Sometimes statistics do not tell the entire story.
This seems to be the case with a research report from IDC released this week, which indicated for the first time ever, smartphones are outselling personal computers. In the last three months of 2010, consumer electronics makers shipped 100.9 million smartphones while computers makers sold 92.1million units.
Year over year, smartphones sales surged 74% as 302.6 million were sold in 2010 compared with 173.5 million smartphones shipped in 2009. At first read, these numbers are staggering, but they do not indicate that the growth in smartphones have necessarily come at the computers expense.
To be sure, despite the fact that they are used for the same functions, an argument could be made that smartphones and computers belong different product categories altogether. Smartphones are consumer products with some business functionality, while corporations remain the largest purchasers of computers.
Rapidly falling prices also are an issue, as a few phones running Google's Android operating system can now be had for as little as $100. What's more, the upgrade cycles for products are entirely different. A two-year smartphone is widely regarded as senescent, while I wouldn't have to leave the very desk I'm sitting at now to find a five-year old computer that still functions ably.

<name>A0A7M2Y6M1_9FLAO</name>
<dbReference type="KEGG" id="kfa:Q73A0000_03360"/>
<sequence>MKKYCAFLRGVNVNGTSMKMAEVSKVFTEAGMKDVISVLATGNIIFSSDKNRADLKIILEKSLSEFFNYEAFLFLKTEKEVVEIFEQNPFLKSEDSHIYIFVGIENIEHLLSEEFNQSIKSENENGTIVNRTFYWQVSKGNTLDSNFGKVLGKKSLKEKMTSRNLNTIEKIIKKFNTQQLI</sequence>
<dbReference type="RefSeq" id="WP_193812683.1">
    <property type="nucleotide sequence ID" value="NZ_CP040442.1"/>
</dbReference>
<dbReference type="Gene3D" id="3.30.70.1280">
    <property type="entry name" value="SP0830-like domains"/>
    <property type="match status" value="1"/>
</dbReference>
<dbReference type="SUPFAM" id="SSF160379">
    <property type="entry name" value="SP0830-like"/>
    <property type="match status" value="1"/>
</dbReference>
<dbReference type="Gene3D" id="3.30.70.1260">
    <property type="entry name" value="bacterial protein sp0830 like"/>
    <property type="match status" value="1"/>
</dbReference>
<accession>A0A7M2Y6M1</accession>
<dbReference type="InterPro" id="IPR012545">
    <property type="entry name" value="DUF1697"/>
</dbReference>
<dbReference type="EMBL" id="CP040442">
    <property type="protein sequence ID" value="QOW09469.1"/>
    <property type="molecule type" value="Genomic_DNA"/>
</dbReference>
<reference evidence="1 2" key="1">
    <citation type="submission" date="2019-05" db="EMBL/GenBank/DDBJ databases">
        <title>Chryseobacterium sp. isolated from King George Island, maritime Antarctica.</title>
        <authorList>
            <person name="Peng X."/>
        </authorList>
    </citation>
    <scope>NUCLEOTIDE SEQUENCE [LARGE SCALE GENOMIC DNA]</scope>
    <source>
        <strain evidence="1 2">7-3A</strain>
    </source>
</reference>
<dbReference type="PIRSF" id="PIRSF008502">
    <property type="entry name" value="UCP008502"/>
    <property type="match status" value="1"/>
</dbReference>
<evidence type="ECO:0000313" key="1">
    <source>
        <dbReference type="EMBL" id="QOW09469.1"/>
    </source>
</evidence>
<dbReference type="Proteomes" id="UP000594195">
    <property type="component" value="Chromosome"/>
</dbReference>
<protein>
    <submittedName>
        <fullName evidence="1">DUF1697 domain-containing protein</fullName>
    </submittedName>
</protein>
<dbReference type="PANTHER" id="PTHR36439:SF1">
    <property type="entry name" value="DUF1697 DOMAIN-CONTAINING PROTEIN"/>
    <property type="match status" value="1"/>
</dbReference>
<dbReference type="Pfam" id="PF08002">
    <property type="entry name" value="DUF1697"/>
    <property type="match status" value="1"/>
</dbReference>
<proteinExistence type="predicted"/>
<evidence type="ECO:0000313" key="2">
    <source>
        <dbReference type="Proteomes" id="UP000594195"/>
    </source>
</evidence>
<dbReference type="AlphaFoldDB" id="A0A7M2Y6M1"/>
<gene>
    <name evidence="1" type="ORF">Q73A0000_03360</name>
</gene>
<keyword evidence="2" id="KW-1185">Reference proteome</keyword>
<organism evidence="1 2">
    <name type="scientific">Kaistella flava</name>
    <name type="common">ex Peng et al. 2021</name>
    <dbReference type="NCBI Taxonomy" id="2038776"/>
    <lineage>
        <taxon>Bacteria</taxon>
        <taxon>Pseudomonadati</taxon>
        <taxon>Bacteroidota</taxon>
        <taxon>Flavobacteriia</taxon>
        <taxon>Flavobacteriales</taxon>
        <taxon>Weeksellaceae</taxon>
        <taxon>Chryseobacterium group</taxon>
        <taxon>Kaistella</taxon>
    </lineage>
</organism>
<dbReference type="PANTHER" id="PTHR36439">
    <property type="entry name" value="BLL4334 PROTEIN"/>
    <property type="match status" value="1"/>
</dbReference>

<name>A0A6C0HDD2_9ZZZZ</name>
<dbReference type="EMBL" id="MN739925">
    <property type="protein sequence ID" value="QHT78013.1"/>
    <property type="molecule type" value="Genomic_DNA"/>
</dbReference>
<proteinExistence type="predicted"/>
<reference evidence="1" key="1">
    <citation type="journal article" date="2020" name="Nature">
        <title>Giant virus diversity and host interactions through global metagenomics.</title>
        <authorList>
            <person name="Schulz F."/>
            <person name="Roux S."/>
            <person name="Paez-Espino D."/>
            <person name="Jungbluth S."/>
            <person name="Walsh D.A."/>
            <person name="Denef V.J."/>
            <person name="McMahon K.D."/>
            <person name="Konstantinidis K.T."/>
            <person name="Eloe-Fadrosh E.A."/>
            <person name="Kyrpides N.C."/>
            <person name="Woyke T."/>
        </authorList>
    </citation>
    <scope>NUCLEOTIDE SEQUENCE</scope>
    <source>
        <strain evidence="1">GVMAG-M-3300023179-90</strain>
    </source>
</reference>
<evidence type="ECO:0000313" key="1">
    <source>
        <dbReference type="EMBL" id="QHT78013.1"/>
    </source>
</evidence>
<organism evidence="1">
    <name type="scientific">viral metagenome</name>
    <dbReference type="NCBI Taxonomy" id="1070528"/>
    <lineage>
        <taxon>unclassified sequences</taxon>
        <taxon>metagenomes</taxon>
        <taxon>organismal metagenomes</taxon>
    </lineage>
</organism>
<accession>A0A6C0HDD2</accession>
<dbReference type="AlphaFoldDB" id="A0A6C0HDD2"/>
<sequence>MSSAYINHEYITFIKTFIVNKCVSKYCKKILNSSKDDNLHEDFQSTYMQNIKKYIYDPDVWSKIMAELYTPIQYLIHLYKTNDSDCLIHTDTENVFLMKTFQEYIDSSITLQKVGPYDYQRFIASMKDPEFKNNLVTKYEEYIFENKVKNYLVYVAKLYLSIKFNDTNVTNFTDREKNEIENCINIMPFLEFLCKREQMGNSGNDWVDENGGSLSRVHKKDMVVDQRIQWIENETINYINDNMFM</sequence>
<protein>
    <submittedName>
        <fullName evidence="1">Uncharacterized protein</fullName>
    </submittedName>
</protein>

Kevin Restivo, a senior research analyst with IDC's Worldwide Mobile Phone Tracker program, says the rapidly improving nature of the mobile hardware is a primary contributor to upgrade fever and helps explain the the rapid growth in the smart phone market. "Mobile phone users will find compelling reasons to turn in their older models as new ones are launched with dual-core processors and near-field communication chips," Restivo says.
Indeed, while smartphones and tablets are increasingly viable platforms for content consumption, they are ill suited for most content creation tasks. To put it another way, while I find myself increasingly using my own smartphone for basic Web surfing, I have no intention of writing a 2,500-word article using only my thumbs. Despite the ever-improving functionality of Apple's iOS and Android, as a person who writes for a living, you will only pry this physical keyboard from my cold, dead hands.
So what does this the rise of mobile devices portend for insurance technologists? In the short term, plenty of app development for customer-facing business processes, while simultaneously maintaining an x86 architecture-based environment for servers and workers. Longer term, we may see some convergence between the two worlds.
Microsoft's recent announcement that it has acquired a license from Arm Holdings so that the forthcoming Windows 8 is able run on chips made by companies such as Texas Instruments and Qualcomm seems to point in that direction.
While I'm all for interoperability, I really have no desire to parse a spreadsheet on a 4-inch screen.
Bill Kenealy is a senior editor with Insurance Networking News.
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